Teaching El capibara con botas - Chapters 1-4 - Mis Clases Locas

Box 1

Box 1
Teaching with Novels

Box 2

Box 2

Box 3

Box 3
Meet Sra. Wienhold

Teaching El capibara con botas - Chapters 1-4

This year for the first time ever I am teaching a novel in the first quarter of Spanish 1. El capibara con botas by Mira Canion is the ultimate first reader, since it contains just 55 new vocabulary words and has a new teacher's guide. You can find all posts I have for the novel using the label Capibara and here are all posts about novels. Here is what we did before starting the novel, as well as for chapters 1-4. 

Teaching El capibara con botas - Chapters 1-4

Before starting the novel 

You can see much more in depth my plan before starting the novel in this post. Below are the highlights with links. 

Vocabulary preparation (high frequency verbs)

Culture and content preparation

Chapter by Chapter Ideas

Below is what we did moving through the novel. Please remember this is my first time teaching this book, so I have been learning as I go.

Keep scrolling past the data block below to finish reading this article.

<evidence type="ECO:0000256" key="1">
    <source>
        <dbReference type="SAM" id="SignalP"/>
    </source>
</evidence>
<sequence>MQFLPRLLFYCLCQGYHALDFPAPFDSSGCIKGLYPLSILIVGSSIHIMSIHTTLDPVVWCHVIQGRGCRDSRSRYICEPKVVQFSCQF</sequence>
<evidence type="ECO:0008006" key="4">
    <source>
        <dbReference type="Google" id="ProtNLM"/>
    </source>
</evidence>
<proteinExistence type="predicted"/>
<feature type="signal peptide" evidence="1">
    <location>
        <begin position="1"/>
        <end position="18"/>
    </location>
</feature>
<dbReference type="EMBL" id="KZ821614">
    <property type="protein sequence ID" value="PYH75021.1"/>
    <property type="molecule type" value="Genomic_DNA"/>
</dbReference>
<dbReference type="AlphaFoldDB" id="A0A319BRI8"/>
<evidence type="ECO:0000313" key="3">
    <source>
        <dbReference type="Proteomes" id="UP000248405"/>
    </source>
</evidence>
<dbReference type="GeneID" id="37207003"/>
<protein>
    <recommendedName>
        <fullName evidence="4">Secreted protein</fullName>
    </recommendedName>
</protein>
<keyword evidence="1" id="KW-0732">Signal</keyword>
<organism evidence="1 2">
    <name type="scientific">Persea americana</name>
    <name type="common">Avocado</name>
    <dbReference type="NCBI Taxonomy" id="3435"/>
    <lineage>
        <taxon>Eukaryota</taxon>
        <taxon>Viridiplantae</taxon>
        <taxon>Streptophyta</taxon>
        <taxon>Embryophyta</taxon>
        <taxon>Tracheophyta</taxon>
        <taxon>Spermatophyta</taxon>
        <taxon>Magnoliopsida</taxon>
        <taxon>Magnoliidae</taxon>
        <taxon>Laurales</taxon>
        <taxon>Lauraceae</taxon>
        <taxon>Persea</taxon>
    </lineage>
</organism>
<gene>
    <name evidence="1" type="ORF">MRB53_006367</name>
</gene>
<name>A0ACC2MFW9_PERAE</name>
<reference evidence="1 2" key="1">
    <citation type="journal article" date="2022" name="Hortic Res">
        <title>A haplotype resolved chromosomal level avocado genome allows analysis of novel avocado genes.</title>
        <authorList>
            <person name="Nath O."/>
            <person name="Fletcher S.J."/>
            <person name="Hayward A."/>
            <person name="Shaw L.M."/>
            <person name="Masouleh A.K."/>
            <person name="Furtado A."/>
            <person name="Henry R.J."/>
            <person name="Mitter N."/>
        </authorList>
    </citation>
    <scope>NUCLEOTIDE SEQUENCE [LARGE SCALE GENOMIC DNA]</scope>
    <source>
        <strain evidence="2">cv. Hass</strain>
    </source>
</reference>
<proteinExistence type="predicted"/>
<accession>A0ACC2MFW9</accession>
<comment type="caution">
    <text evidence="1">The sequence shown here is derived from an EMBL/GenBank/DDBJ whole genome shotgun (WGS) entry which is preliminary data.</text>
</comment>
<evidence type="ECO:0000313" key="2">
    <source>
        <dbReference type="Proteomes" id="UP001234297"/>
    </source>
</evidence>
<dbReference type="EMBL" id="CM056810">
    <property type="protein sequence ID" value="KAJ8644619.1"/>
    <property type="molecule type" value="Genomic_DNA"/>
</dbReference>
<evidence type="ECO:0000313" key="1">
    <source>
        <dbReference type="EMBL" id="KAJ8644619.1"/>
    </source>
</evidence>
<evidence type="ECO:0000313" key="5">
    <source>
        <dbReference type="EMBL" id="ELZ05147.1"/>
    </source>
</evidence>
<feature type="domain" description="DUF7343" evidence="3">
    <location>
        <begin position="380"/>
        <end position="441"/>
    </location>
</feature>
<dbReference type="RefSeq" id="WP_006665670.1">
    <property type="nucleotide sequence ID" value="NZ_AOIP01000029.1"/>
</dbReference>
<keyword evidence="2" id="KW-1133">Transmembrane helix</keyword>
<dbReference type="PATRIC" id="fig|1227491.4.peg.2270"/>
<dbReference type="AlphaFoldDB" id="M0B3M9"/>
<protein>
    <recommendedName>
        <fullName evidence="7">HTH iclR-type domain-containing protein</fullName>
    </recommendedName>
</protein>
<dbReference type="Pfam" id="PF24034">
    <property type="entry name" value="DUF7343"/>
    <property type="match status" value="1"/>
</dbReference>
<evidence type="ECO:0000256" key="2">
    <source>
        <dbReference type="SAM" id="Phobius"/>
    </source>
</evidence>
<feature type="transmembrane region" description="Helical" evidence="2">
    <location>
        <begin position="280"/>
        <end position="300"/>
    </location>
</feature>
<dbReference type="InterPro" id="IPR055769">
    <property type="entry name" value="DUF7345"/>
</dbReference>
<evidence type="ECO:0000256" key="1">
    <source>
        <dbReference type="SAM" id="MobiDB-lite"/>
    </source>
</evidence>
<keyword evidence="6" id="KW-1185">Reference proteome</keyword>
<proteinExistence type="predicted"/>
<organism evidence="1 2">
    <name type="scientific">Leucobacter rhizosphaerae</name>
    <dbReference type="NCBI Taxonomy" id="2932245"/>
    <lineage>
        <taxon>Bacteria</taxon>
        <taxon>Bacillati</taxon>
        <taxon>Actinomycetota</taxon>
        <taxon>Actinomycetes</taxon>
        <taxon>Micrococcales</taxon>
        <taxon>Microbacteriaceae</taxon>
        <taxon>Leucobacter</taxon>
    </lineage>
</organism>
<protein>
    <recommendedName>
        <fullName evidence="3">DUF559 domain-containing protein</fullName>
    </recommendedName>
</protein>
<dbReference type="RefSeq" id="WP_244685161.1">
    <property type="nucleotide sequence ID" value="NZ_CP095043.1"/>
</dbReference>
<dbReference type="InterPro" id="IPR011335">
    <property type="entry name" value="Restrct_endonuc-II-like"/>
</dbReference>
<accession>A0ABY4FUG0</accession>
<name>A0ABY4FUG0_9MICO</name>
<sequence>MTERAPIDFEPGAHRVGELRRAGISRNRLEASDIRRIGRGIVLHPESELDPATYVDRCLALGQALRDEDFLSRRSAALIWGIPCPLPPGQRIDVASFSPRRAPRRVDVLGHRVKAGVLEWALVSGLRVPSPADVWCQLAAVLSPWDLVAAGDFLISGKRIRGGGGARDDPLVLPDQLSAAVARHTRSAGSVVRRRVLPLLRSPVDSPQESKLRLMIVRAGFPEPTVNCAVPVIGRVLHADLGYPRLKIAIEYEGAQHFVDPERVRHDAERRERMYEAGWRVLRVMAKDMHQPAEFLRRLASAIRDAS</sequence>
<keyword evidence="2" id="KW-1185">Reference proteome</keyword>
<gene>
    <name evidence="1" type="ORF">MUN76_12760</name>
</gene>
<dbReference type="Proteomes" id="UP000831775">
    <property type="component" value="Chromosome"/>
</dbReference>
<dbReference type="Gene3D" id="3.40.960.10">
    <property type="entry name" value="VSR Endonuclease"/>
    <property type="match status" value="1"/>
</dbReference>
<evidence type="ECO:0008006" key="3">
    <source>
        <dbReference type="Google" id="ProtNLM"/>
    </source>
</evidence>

Teaching El capibara con botas - Chapters 1-4

Chapter 1

Kindergarten Day
Since we started the novel during Homecoming week, I hyped up pajama day into Kindergarten style reading of the novel. Students brought in blankets and pillows and made a big nest while I read to them. We discussed projected questions as we went. 

We played Quizlet Live as an entertaining time filler at the end of a class. 
I keep links of already created kahoots, quizlet live & quizizz to use for instances like this. 

Students created their own capibara using this template. They wrote out in Spanish an introduction of their capibara. Students then shared these with multiple partners and we compared them to the main character Carlos all in Spanish. I usually do not do many craftitivties, but this was perfect for homecoming week and provided a lot of repetitions of "es" "es de" and "tiene." We also compared the parents of the fictional capibara and the one in the book. 

Chapter 2

Teacher Read
Since it is the first novel they have ever read, I read to the students, while they followed along in their own copy. I stopped as we went discussing questions that were projected. 

Readers Theater
We had actors with props portray the entertaining conversation and farts in chapter 2. 

This class had never used this site and loved how you can move at your own pace.